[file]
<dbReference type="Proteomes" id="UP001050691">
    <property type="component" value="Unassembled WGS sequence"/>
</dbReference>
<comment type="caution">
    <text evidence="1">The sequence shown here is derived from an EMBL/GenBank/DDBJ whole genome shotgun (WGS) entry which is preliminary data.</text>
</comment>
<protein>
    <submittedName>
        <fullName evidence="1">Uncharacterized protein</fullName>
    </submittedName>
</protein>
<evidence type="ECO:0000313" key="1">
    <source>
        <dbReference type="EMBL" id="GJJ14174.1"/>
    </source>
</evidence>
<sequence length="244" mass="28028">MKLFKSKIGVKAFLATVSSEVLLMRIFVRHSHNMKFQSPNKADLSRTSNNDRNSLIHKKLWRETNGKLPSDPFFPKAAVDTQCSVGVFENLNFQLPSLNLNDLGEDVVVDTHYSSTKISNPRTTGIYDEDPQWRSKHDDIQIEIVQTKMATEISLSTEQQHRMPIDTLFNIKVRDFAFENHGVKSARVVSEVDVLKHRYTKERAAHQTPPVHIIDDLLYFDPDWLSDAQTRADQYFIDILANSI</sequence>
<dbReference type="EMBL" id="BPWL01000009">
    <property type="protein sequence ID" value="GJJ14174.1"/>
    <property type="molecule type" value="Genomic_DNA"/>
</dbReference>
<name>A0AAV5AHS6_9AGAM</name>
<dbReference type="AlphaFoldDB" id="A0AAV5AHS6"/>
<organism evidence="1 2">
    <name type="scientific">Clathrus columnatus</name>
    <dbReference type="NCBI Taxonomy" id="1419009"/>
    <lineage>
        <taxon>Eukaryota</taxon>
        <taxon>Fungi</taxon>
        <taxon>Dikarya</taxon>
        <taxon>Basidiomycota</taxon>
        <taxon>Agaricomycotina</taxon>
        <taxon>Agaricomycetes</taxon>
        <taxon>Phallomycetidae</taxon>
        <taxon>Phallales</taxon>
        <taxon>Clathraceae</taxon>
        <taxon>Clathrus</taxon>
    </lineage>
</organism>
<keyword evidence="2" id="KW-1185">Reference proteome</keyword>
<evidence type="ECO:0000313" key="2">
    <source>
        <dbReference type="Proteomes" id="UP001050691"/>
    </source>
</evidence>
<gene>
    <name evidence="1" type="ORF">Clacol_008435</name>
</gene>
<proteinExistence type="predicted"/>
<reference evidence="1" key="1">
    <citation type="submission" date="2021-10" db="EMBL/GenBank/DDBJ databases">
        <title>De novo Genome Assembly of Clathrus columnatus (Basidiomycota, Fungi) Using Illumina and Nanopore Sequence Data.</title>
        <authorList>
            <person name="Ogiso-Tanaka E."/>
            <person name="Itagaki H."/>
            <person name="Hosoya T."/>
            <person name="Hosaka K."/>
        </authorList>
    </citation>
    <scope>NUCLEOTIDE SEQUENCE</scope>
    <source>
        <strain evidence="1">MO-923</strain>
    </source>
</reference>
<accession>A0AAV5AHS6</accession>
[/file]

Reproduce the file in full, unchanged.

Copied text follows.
<dbReference type="Proteomes" id="UP001050691">
    <property type="component" value="Unassembled WGS sequence"/>
</dbReference>
<comment type="caution">
    <text evidence="1">The sequence shown here is derived from an EMBL/GenBank/DDBJ whole genome shotgun (WGS) entry which is preliminary data.</text>
</comment>
<protein>
    <submittedName>
        <fullName evidence="1">Uncharacterized protein</fullName>
    </submittedName>
</protein>
<evidence type="ECO:0000313" key="1">
    <source>
        <dbReference type="EMBL" id="GJJ14174.1"/>
    </source>
</evidence>
<sequence length="244" mass="28028">MKLFKSKIGVKAFLATVSSEVLLMRIFVRHSHNMKFQSPNKADLSRTSNNDRNSLIHKKLWRETNGKLPSDPFFPKAAVDTQCSVGVFENLNFQLPSLNLNDLGEDVVVDTHYSSTKISNPRTTGIYDEDPQWRSKHDDIQIEIVQTKMATEISLSTEQQHRMPIDTLFNIKVRDFAFENHGVKSARVVSEVDVLKHRYTKERAAHQTPPVHIIDDLLYFDPDWLSDAQTRADQYFIDILANSI</sequence>
<dbReference type="EMBL" id="BPWL01000009">
    <property type="protein sequence ID" value="GJJ14174.1"/>
    <property type="molecule type" value="Genomic_DNA"/>
</dbReference>
<name>A0AAV5AHS6_9AGAM</name>
<dbReference type="AlphaFoldDB" id="A0AAV5AHS6"/>
<organism evidence="1 2">
    <name type="scientific">Clathrus columnatus</name>
    <dbReference type="NCBI Taxonomy" id="1419009"/>
    <lineage>
        <taxon>Eukaryota</taxon>
        <taxon>Fungi</taxon>
        <taxon>Dikarya</taxon>
        <taxon>Basidiomycota</taxon>
        <taxon>Agaricomycotina</taxon>
        <taxon>Agaricomycetes</taxon>
        <taxon>Phallomycetidae</taxon>
        <taxon>Phallales</taxon>
        <taxon>Clathraceae</taxon>
        <taxon>Clathrus</taxon>
    </lineage>
</organism>
<keyword evidence="2" id="KW-1185">Reference proteome</keyword>
<evidence type="ECO:0000313" key="2">
    <source>
        <dbReference type="Proteomes" id="UP001050691"/>
    </source>
</evidence>
<gene>
    <name evidence="1" type="ORF">Clacol_008435</name>
</gene>
<proteinExistence type="predicted"/>
<reference evidence="1" key="1">
    <citation type="submission" date="2021-10" db="EMBL/GenBank/DDBJ databases">
        <title>De novo Genome Assembly of Clathrus columnatus (Basidiomycota, Fungi) Using Illumina and Nanopore Sequence Data.</title>
        <authorList>
            <person name="Ogiso-Tanaka E."/>
            <person name="Itagaki H."/>
            <person name="Hosoya T."/>
            <person name="Hosaka K."/>
        </authorList>
    </citation>
    <scope>NUCLEOTIDE SEQUENCE</scope>
    <source>
        <strain evidence="1">MO-923</strain>
    </source>
</reference>
<accession>A0AAV5AHS6</accession>